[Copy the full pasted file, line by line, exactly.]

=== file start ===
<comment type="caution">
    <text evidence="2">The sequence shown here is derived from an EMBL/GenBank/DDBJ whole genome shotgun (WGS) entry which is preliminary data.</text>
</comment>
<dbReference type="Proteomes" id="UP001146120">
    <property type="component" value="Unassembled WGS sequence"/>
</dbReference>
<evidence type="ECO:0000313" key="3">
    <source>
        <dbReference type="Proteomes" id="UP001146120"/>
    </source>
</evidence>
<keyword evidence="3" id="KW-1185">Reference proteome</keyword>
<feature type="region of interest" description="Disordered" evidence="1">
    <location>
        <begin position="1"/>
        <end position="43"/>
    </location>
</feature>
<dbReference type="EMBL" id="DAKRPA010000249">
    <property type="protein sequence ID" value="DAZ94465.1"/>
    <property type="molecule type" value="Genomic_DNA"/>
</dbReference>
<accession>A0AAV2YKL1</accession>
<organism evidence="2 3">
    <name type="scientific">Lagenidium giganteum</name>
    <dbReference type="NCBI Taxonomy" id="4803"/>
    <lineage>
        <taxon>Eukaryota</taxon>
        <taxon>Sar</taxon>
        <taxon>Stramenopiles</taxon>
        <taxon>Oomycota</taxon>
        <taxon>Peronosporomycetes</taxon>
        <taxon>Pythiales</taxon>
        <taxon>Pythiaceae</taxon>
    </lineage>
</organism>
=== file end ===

<comment type="caution">
    <text evidence="2">The sequence shown here is derived from an EMBL/GenBank/DDBJ whole genome shotgun (WGS) entry which is preliminary data.</text>
</comment>
<dbReference type="Proteomes" id="UP001146120">
    <property type="component" value="Unassembled WGS sequence"/>
</dbReference>
<evidence type="ECO:0000313" key="3">
    <source>
        <dbReference type="Proteomes" id="UP001146120"/>
    </source>
</evidence>
<keyword evidence="3" id="KW-1185">Reference proteome</keyword>
<feature type="region of interest" description="Disordered" evidence="1">
    <location>
        <begin position="1"/>
        <end position="43"/>
    </location>
</feature>
<dbReference type="EMBL" id="DAKRPA010000249">
    <property type="protein sequence ID" value="DAZ94465.1"/>
    <property type="molecule type" value="Genomic_DNA"/>
</dbReference>
<accession>A0AAV2YKL1</accession>
<organism evidence="2 3">
    <name type="scientific">Lagenidium giganteum</name>
    <dbReference type="NCBI Taxonomy" id="4803"/>
    <lineage>
        <taxon>Eukaryota</taxon>
        <taxon>Sar</taxon>
        <taxon>Stramenopiles</taxon>
        <taxon>Oomycota</taxon>
        <taxon>Peronosporomycetes</taxon>
        <taxon>Pythiales</taxon>
        <taxon>Pythiaceae</taxon>
    </lineage>
</organism>